• C Nelson

      There needs to be ethical measures (oops…there are no ethical requirements) put in place. (As a professional I am bound to practice ethically !). NO cronyism allowed, three bid contracts only, an over-site committee that includes the public, teachers and outside experts, all jobs for govt. administrative positions must be applied for and candidates selected on their experience and agree to transparency. Truth in advertizing for polititians! Your promise it ….you follow through. NO bait and switch! The problem is that the fox is in charge of the hen house right now. The good old boys club has got to stop!

  7. Mr. Outside

    Also, it now makes clear why Cerf was so strongly opposed to undergraduate online service provider k12 being granted an operating charter in the state. K12, an online k-12 school with the same offerings, could be considered a direct competitor to Amplify.

  8. Chane

    “The contract materials also show another connection. In its proposal to the Newark public schools, Amplify boasts of its success with a pilot program it operated in New York City’s District 79 during the 2010-2011 school year.At the time, Cami Anderson was superintendent of District 79.” Are they going to try and pass that off as a coincidence?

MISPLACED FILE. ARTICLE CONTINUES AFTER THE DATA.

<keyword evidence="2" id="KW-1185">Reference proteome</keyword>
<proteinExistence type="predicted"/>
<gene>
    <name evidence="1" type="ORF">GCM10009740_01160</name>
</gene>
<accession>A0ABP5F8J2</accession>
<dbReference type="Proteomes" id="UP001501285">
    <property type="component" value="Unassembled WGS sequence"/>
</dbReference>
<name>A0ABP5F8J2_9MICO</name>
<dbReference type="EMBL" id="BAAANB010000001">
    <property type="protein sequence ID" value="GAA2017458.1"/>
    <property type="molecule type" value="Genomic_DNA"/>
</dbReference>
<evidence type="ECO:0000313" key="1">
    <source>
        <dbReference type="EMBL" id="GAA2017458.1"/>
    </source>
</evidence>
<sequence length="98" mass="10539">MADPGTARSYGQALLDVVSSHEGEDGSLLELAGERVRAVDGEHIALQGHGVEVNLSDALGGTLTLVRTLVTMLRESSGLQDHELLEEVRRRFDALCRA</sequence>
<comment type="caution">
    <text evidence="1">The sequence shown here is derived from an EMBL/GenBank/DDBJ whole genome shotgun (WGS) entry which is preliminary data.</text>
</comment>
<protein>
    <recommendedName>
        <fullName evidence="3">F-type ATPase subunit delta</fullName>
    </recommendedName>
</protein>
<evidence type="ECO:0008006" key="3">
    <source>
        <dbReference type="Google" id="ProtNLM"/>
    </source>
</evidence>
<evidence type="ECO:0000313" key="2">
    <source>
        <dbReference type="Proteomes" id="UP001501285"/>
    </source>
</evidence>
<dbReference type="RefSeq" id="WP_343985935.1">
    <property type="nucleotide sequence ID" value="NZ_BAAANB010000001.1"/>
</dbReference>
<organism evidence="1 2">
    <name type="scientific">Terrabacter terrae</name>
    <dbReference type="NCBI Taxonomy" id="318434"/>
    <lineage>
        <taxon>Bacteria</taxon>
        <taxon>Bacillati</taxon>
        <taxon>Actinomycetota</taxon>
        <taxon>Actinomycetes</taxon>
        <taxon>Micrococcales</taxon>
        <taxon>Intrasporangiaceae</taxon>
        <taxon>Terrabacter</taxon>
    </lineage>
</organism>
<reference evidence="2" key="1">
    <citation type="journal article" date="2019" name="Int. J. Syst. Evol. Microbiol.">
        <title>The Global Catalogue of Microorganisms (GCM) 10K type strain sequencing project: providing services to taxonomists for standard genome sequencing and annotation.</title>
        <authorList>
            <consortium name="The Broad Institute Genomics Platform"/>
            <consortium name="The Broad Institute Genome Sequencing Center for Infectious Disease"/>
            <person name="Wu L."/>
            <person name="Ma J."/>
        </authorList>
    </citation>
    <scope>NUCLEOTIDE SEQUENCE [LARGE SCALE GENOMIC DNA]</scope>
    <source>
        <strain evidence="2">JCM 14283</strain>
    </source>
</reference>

9. NPS teacher

    Meanwhile teachers, tell me what you think of the Amplify curriculum (Core Knowledge). In my opinion it is the worst bunch of drivel. It doesn’t teach kids to read, the kids can’t relate to the stories (Ancient Egypt and Mesopotamia in 2nd grade????) and it completely destroys any teaching creativity.

  10. Boriquabella

    Teachers, take this non-fiction text to school and use it with your students. Common Core Standard for Social Studies 6.3.12.A.1: Develop a plan for public accountability and transparency in government related to a particular issue(s) and share the plan with appropriate government officials.

  11. Educator

    I’m sure Chris “what is social media” Cerf has a very strong background in educational technology. That’s the real reason he was hired at Amplify. Not to take advantage of the four people he placed into the Superintendent’s office in Paterson, Newark, JC and Camden. No way, that would be borderline unethical.


    This administration along with her darling Cami in Newark fought veteran teachers like me over nickles and dimes when the contract was signed! For a middle of the road teachers, they destroyed our salary scale for the next four years with the help of the Union and the Chirstycrats! Meanwhile, they don’t seem to have a problem shelling millions of dollars over to their friends!

    Adding insult to injuries, they “the Newark administrators” are being pressured by Cami and her crew to weed out veteran teachers in an effort to save money only to divert it to the consultants!


  13. second grade teacher

    I work in a NY district that bought the Amplify series. Some of it is okay. However most of the k-2 materials are developmentally inappropriate. For this kind of money(or less) they should just pay real teachers to create a curriculum that actually works. If you check out Amplify their testing was done in schools that had no formal ELA program. Isn’t it amazing that their scores increased after using Amplify….really???

    • NJGS